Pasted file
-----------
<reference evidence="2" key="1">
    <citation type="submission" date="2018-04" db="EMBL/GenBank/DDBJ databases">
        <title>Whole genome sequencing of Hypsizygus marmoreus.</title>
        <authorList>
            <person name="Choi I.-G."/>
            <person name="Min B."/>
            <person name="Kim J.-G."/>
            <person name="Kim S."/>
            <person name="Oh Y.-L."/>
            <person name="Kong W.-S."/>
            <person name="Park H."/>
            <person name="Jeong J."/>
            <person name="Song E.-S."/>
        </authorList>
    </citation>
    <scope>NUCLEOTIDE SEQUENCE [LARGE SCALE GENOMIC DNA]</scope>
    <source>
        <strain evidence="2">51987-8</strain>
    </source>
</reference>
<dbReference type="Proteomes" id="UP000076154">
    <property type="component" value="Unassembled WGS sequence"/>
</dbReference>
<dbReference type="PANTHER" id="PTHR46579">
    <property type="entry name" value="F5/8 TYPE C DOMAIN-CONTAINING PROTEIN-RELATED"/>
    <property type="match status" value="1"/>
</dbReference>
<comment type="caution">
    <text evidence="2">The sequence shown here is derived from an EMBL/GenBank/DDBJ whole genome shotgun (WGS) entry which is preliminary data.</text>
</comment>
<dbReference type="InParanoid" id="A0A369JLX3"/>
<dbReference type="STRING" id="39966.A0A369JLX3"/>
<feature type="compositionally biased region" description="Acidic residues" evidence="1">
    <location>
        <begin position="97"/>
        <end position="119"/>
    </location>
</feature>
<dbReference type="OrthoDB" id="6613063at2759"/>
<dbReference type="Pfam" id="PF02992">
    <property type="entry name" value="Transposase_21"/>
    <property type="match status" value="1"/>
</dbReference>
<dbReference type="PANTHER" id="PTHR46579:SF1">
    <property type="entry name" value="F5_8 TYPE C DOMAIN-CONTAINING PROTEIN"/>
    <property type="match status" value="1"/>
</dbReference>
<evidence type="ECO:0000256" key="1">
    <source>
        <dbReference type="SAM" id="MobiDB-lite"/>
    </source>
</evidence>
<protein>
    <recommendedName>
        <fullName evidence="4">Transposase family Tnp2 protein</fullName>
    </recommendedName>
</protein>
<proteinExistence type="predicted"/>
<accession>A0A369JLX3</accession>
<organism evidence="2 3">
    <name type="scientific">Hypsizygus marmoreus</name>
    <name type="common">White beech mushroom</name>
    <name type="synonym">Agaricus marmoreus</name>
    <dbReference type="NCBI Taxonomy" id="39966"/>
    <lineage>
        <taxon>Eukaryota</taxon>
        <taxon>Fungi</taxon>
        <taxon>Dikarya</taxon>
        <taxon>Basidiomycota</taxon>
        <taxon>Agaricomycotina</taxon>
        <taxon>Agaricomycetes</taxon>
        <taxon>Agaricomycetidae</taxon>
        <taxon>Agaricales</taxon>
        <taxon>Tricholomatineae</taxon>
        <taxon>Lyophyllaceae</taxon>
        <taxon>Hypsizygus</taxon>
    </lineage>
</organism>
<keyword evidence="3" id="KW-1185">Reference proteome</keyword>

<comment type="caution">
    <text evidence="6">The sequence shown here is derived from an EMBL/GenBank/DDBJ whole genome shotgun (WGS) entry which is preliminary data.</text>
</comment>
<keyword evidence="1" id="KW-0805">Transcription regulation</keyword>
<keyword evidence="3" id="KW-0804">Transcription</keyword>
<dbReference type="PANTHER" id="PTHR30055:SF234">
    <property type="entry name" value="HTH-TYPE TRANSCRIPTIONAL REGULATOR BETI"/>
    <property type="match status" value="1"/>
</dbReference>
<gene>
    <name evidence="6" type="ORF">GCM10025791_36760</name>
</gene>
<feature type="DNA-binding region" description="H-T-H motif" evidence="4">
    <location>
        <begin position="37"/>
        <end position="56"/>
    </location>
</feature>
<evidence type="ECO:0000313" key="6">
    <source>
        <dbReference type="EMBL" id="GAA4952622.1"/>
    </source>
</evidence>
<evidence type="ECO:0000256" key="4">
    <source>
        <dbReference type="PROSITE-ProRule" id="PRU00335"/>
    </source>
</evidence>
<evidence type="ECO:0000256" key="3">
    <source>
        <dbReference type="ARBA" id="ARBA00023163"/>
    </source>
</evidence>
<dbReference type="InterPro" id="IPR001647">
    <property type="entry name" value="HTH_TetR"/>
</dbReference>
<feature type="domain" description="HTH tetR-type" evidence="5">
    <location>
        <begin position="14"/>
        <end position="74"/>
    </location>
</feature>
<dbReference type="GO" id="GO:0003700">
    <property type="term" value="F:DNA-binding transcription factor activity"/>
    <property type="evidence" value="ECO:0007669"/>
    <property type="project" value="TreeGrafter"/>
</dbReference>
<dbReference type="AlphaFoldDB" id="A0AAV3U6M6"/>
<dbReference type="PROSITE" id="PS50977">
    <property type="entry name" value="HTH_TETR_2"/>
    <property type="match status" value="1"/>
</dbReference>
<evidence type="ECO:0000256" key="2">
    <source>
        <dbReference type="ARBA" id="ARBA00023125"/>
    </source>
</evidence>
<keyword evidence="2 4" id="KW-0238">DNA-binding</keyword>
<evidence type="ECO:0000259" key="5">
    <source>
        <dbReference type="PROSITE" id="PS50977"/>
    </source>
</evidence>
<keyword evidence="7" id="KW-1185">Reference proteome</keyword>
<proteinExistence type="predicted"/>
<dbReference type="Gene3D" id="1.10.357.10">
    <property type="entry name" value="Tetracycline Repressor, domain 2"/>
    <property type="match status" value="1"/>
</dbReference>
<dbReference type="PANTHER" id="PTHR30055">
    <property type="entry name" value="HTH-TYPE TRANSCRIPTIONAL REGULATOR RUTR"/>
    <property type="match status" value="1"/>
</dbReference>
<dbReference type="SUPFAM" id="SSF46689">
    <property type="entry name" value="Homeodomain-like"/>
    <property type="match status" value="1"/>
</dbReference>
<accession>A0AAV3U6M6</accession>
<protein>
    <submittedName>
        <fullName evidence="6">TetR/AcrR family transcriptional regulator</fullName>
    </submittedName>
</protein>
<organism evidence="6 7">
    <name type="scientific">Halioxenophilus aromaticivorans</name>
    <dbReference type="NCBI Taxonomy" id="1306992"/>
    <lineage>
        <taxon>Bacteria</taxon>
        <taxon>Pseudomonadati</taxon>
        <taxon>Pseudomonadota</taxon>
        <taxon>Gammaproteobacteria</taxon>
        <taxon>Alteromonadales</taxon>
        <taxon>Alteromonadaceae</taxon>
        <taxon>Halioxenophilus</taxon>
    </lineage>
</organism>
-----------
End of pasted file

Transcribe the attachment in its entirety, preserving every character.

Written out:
<reference evidence="2" key="1">
    <citation type="submission" date="2018-04" db="EMBL/GenBank/DDBJ databases">
        <title>Whole genome sequencing of Hypsizygus marmoreus.</title>
        <authorList>
            <person name="Choi I.-G."/>
            <person name="Min B."/>
            <person name="Kim J.-G."/>
            <person name="Kim S."/>
            <person name="Oh Y.-L."/>
            <person name="Kong W.-S."/>
            <person name="Park H."/>
            <person name="Jeong J."/>
            <person name="Song E.-S."/>
        </authorList>
    </citation>
    <scope>NUCLEOTIDE SEQUENCE [LARGE SCALE GENOMIC DNA]</scope>
    <source>
        <strain evidence="2">51987-8</strain>
    </source>
</reference>
<dbReference type="Proteomes" id="UP000076154">
    <property type="component" value="Unassembled WGS sequence"/>
</dbReference>
<dbReference type="PANTHER" id="PTHR46579">
    <property type="entry name" value="F5/8 TYPE C DOMAIN-CONTAINING PROTEIN-RELATED"/>
    <property type="match status" value="1"/>
</dbReference>
<comment type="caution">
    <text evidence="2">The sequence shown here is derived from an EMBL/GenBank/DDBJ whole genome shotgun (WGS) entry which is preliminary data.</text>
</comment>
<dbReference type="InParanoid" id="A0A369JLX3"/>
<dbReference type="STRING" id="39966.A0A369JLX3"/>
<feature type="compositionally biased region" description="Acidic residues" evidence="1">
    <location>
        <begin position="97"/>
        <end position="119"/>
    </location>
</feature>
<dbReference type="OrthoDB" id="6613063at2759"/>
<dbReference type="Pfam" id="PF02992">
    <property type="entry name" value="Transposase_21"/>
    <property type="match status" value="1"/>
</dbReference>
<dbReference type="PANTHER" id="PTHR46579:SF1">
    <property type="entry name" value="F5_8 TYPE C DOMAIN-CONTAINING PROTEIN"/>
    <property type="match status" value="1"/>
</dbReference>
<evidence type="ECO:0000256" key="1">
    <source>
        <dbReference type="SAM" id="MobiDB-lite"/>
    </source>
</evidence>
<protein>
    <recommendedName>
        <fullName evidence="4">Transposase family Tnp2 protein</fullName>
    </recommendedName>
</protein>
<proteinExistence type="predicted"/>
<accession>A0A369JLX3</accession>
<organism evidence="2 3">
    <name type="scientific">Hypsizygus marmoreus</name>
    <name type="common">White beech mushroom</name>
    <name type="synonym">Agaricus marmoreus</name>
    <dbReference type="NCBI Taxonomy" id="39966"/>
    <lineage>
        <taxon>Eukaryota</taxon>
        <taxon>Fungi</taxon>
        <taxon>Dikarya</taxon>
        <taxon>Basidiomycota</taxon>
        <taxon>Agaricomycotina</taxon>
        <taxon>Agaricomycetes</taxon>
        <taxon>Agaricomycetidae</taxon>
        <taxon>Agaricales</taxon>
        <taxon>Tricholomatineae</taxon>
        <taxon>Lyophyllaceae</taxon>
        <taxon>Hypsizygus</taxon>
    </lineage>
</organism>
<keyword evidence="3" id="KW-1185">Reference proteome</keyword>

<comment type="caution">
    <text evidence="6">The sequence shown here is derived from an EMBL/GenBank/DDBJ whole genome shotgun (WGS) entry which is preliminary data.</text>
</comment>
<keyword evidence="1" id="KW-0805">Transcription regulation</keyword>
<keyword evidence="3" id="KW-0804">Transcription</keyword>
<dbReference type="PANTHER" id="PTHR30055:SF234">
    <property type="entry name" value="HTH-TYPE TRANSCRIPTIONAL REGULATOR BETI"/>
    <property type="match status" value="1"/>
</dbReference>
<gene>
    <name evidence="6" type="ORF">GCM10025791_36760</name>
</gene>
<feature type="DNA-binding region" description="H-T-H motif" evidence="4">
    <location>
        <begin position="37"/>
        <end position="56"/>
    </location>
</feature>
<evidence type="ECO:0000313" key="6">
    <source>
        <dbReference type="EMBL" id="GAA4952622.1"/>
    </source>
</evidence>
<evidence type="ECO:0000256" key="4">
    <source>
        <dbReference type="PROSITE-ProRule" id="PRU00335"/>
    </source>
</evidence>
<evidence type="ECO:0000256" key="3">
    <source>
        <dbReference type="ARBA" id="ARBA00023163"/>
    </source>
</evidence>
<dbReference type="InterPro" id="IPR001647">
    <property type="entry name" value="HTH_TetR"/>
</dbReference>
<feature type="domain" description="HTH tetR-type" evidence="5">
    <location>
        <begin position="14"/>
        <end position="74"/>
    </location>
</feature>
<dbReference type="GO" id="GO:0003700">
    <property type="term" value="F:DNA-binding transcription factor activity"/>
    <property type="evidence" value="ECO:0007669"/>
    <property type="project" value="TreeGrafter"/>
</dbReference>
<dbReference type="AlphaFoldDB" id="A0AAV3U6M6"/>
<dbReference type="PROSITE" id="PS50977">
    <property type="entry name" value="HTH_TETR_2"/>
    <property type="match status" value="1"/>
</dbReference>
<evidence type="ECO:0000256" key="2">
    <source>
        <dbReference type="ARBA" id="ARBA00023125"/>
    </source>
</evidence>
<keyword evidence="2 4" id="KW-0238">DNA-binding</keyword>
<evidence type="ECO:0000259" key="5">
    <source>
        <dbReference type="PROSITE" id="PS50977"/>
    </source>
</evidence>
<keyword evidence="7" id="KW-1185">Reference proteome</keyword>
<proteinExistence type="predicted"/>
<dbReference type="Gene3D" id="1.10.357.10">
    <property type="entry name" value="Tetracycline Repressor, domain 2"/>
    <property type="match status" value="1"/>
</dbReference>
<dbReference type="PANTHER" id="PTHR30055">
    <property type="entry name" value="HTH-TYPE TRANSCRIPTIONAL REGULATOR RUTR"/>
    <property type="match status" value="1"/>
</dbReference>
<dbReference type="SUPFAM" id="SSF46689">
    <property type="entry name" value="Homeodomain-like"/>
    <property type="match status" value="1"/>
</dbReference>
<accession>A0AAV3U6M6</accession>
<protein>
    <submittedName>
        <fullName evidence="6">TetR/AcrR family transcriptional regulator</fullName>
    </submittedName>
</protein>
<organism evidence="6 7">
    <name type="scientific">Halioxenophilus aromaticivorans</name>
    <dbReference type="NCBI Taxonomy" id="1306992"/>
    <lineage>
        <taxon>Bacteria</taxon>
        <taxon>Pseudomonadati</taxon>
        <taxon>Pseudomonadota</taxon>
        <taxon>Gammaproteobacteria</taxon>
        <taxon>Alteromonadales</taxon>
        <taxon>Alteromonadaceae</taxon>
        <taxon>Halioxenophilus</taxon>
    </lineage>
</organism>